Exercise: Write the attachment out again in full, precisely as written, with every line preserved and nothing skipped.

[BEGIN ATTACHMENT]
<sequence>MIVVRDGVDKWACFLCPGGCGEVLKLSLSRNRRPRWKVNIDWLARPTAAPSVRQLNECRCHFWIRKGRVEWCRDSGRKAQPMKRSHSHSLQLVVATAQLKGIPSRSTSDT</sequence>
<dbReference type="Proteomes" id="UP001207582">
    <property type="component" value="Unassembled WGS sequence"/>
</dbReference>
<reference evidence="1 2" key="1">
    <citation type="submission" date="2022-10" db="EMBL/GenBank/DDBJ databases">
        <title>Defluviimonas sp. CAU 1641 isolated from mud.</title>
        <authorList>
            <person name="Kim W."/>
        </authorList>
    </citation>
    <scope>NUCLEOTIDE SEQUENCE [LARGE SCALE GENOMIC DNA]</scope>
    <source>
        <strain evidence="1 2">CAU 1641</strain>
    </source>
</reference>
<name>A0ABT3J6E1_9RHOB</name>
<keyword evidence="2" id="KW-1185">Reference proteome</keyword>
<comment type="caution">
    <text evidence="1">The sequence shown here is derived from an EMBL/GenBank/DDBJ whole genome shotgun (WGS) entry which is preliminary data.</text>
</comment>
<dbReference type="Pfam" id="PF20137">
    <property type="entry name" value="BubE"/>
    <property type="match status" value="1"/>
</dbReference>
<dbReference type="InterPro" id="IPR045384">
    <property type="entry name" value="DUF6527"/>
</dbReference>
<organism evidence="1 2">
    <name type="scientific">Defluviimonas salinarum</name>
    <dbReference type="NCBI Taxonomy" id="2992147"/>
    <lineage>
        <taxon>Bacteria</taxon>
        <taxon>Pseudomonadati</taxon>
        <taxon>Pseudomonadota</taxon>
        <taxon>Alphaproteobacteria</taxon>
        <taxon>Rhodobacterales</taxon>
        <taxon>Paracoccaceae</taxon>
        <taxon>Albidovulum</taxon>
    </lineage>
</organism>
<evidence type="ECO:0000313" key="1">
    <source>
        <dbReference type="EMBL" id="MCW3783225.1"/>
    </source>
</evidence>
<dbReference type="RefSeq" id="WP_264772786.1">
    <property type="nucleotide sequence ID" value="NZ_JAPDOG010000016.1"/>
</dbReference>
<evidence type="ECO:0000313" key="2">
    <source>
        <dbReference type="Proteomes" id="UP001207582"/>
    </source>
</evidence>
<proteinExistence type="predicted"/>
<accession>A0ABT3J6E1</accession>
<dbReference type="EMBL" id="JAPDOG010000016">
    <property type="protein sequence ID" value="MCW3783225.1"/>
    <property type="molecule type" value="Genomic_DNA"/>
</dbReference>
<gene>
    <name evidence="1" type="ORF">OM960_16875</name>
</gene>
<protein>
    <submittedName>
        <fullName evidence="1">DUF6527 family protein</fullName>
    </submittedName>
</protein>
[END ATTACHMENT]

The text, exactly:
<sequence>MIVVRDGVDKWACFLCPGGCGEVLKLSLSRNRRPRWKVNIDWLARPTAAPSVRQLNECRCHFWIRKGRVEWCRDSGRKAQPMKRSHSHSLQLVVATAQLKGIPSRSTSDT</sequence>
<dbReference type="Proteomes" id="UP001207582">
    <property type="component" value="Unassembled WGS sequence"/>
</dbReference>
<reference evidence="1 2" key="1">
    <citation type="submission" date="2022-10" db="EMBL/GenBank/DDBJ databases">
        <title>Defluviimonas sp. CAU 1641 isolated from mud.</title>
        <authorList>
            <person name="Kim W."/>
        </authorList>
    </citation>
    <scope>NUCLEOTIDE SEQUENCE [LARGE SCALE GENOMIC DNA]</scope>
    <source>
        <strain evidence="1 2">CAU 1641</strain>
    </source>
</reference>
<name>A0ABT3J6E1_9RHOB</name>
<keyword evidence="2" id="KW-1185">Reference proteome</keyword>
<comment type="caution">
    <text evidence="1">The sequence shown here is derived from an EMBL/GenBank/DDBJ whole genome shotgun (WGS) entry which is preliminary data.</text>
</comment>
<dbReference type="Pfam" id="PF20137">
    <property type="entry name" value="BubE"/>
    <property type="match status" value="1"/>
</dbReference>
<dbReference type="InterPro" id="IPR045384">
    <property type="entry name" value="DUF6527"/>
</dbReference>
<organism evidence="1 2">
    <name type="scientific">Defluviimonas salinarum</name>
    <dbReference type="NCBI Taxonomy" id="2992147"/>
    <lineage>
        <taxon>Bacteria</taxon>
        <taxon>Pseudomonadati</taxon>
        <taxon>Pseudomonadota</taxon>
        <taxon>Alphaproteobacteria</taxon>
        <taxon>Rhodobacterales</taxon>
        <taxon>Paracoccaceae</taxon>
        <taxon>Albidovulum</taxon>
    </lineage>
</organism>
<evidence type="ECO:0000313" key="1">
    <source>
        <dbReference type="EMBL" id="MCW3783225.1"/>
    </source>
</evidence>
<dbReference type="RefSeq" id="WP_264772786.1">
    <property type="nucleotide sequence ID" value="NZ_JAPDOG010000016.1"/>
</dbReference>
<evidence type="ECO:0000313" key="2">
    <source>
        <dbReference type="Proteomes" id="UP001207582"/>
    </source>
</evidence>
<proteinExistence type="predicted"/>
<accession>A0ABT3J6E1</accession>
<dbReference type="EMBL" id="JAPDOG010000016">
    <property type="protein sequence ID" value="MCW3783225.1"/>
    <property type="molecule type" value="Genomic_DNA"/>
</dbReference>
<gene>
    <name evidence="1" type="ORF">OM960_16875</name>
</gene>
<protein>
    <submittedName>
        <fullName evidence="1">DUF6527 family protein</fullName>
    </submittedName>
</protein>